"The public expects me, when we have a drug problem in the community, to do something about it," said Staubus. "And I'm not going to defer to some federal agency somewhere else, somebody I don't know, and I'm not going to defer to somebody that's made a bunch of money, telling me what I can and can't do. I'm going to do everything legally, ethically and policy-wise that I can do. And that's what I'm doing."
The East Tennessee suits against opioid manufacturers allege that the companies engaged in a "concerted effort" to "mislead doctors and the public about the need for, and addictive nature of, opioid drugs." The suits also name local drug dealers and pain clinics as defendants.
In statements to NBC News, the companies said they are troubled by the opioid crisis and continue to make efforts to stop people from abusing their products.
Mallinckrodt Pharmaceutical said that it does not promote opioid products and intends to file a motion to dismiss the Tennessee cases. A spokesperson said the company has "deep sympathy for the mothers impacted by opioid addiction, and we empathize with the anguish and worry they have related to the impact of their disease on their babies."
In a statement, Teva Pharmaceutical Industries told NBC News it is "committed to the appropriate use of opioid medicines" and that it "complies closely with all relevant federal and state regulations."
A spokesperson for Endo said the company does not comment on pending litigation, but noted that safety is a priority for them and that the company is balancing "supporting the needs of patients with chronic pain while preventing misuse."
Purdue is also trying to strike that balance, according to a spokesperson. While it denies the allegations in the suits, the spokesperson said, Purdue is "dedicated to being part of the solution" and is making efforts to work with law enforcement and prevent the abuse of its products. The company also said that its painkiller OxyContin represents only 1.7 percent of opioids prescribed nationally, and 1.6 percent of opioid prescriptions in Tennessee.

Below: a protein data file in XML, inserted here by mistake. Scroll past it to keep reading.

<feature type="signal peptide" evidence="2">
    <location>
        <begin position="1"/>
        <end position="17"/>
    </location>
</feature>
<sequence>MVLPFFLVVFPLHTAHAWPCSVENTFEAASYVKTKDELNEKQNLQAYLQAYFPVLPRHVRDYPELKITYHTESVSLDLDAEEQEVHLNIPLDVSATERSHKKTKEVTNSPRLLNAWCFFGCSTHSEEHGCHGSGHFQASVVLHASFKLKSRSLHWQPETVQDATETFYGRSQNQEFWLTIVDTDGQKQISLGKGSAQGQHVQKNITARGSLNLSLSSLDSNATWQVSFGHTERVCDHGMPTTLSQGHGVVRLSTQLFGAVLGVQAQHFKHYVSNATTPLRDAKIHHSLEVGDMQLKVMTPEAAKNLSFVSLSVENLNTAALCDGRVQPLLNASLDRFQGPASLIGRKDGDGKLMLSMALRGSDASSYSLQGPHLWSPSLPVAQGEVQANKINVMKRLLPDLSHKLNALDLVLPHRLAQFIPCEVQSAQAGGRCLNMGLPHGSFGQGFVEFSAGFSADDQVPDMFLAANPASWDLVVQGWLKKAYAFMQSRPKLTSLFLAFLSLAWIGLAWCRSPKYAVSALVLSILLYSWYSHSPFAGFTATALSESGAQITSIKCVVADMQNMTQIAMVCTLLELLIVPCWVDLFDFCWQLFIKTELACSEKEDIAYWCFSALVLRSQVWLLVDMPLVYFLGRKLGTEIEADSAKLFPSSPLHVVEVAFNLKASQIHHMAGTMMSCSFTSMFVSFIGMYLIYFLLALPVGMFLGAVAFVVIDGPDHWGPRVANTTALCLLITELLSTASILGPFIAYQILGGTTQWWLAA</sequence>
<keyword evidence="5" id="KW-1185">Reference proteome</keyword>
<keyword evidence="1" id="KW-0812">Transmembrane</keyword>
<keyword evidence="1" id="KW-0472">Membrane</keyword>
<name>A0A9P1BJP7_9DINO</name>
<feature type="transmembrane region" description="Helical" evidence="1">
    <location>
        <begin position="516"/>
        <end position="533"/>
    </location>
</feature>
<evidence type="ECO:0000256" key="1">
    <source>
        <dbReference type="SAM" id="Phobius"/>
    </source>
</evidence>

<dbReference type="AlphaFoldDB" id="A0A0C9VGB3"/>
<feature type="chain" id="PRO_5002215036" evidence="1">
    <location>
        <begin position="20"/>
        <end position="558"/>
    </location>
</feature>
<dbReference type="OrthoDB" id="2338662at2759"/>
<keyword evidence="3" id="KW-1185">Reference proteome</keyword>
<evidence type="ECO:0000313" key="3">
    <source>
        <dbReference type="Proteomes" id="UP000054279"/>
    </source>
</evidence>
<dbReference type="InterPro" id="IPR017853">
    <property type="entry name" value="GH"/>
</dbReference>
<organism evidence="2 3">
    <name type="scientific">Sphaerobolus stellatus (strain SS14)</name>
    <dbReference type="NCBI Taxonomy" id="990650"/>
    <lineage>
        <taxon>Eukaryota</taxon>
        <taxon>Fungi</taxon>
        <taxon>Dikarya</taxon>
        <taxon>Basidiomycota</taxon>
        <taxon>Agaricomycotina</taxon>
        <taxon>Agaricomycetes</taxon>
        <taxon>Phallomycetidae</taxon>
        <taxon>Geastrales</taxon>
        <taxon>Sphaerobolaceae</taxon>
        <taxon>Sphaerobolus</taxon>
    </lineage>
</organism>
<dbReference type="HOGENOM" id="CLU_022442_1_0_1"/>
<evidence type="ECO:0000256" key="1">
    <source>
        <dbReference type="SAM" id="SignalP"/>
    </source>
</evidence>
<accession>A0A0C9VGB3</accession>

Also this summer, the Food and Drug Administration asked Endo to remove its opioid painkiller Opana ER from the market, saying that the benefits no longer outweighed the risks. It was the first time the agency had ever moved to pull an opioid medication from sale.
"I want them to be held accountable in my county, where I live, where this damage is done," Staubus said. "I want them to pay not just financially but I want them to pay in the fact that there's going to be an accounting, legally, that they did this and they harmed the community, and they're at fault."
Libby Harris, 45, of Claiborne County, Tennessee, said she doesn't think her son or daughter realized how far-reaching the consequences would be when they used opioid pills for the first time.
Her daughter became hooked after using them recreationally, Harris said. For years, she struggled with addiction. Then she became pregnant. And the consequences trickled down to Bella, her 17-month-old granddaughter, who was born dependent.
"It's hard to explain how devastating it is, knowing that here's this precious baby coming into this world," Harris said. "And she's going to have so much to overcome, just from being born."
There were so many hard parts. Overcoming the anger she felt at her daughter, coming to terms with the facts of addiction."That's what people need to understand," Harris said. "They think it's just you can lay it down and walk away. You can't do that. It doesn't work like that."
And there were her granddaughter's unrelenting cries. "It was unfair to her," she said.
Claiborne County, on the Kentucky border, has one of the highest rates of NAS in Tennessee. Harris said nearly every family in this community of green pastures and rolling mountain ridges has dealt with the opioid epidemic in one way or another.
"You have to also look to what's going to happen to all these kids when there's nobody to take care of them," she said. "It's not exaggerating to say there's going to be a generation of orphans."
"Who's going to step up and admit that they were wrong about a product that caused this?" she added. "People made a choice. But I don't feel that they knew the force they were dealing with."
Rappleye is a reporter with the Investigative Unit at NBC News, covering immigration, criminal justice and human rights issues.
Rich McHugh is a supervising producer in the NBC News Investigative Unit.
Ronan Farrow is the host of "Ronan Farrow Daily" on MSNBC.
Prior to joining MSNBC, he was a foreign policy official in the first Obama administration. He founded the State Department's Office of Global Youth Issues and reported to the secretary of state as the United States'first special adviser for global youth during the Arab Spring revolutions. He also served for two years as a U.S. diplomat focused on the conflict in Afghanistan and Pakistan.
A lawyer and a Rhodes Scholar, Farrow has written about human rights and foreign policy outlets including the New York Times, the Wall Street Journal, and the Los Angeles Times.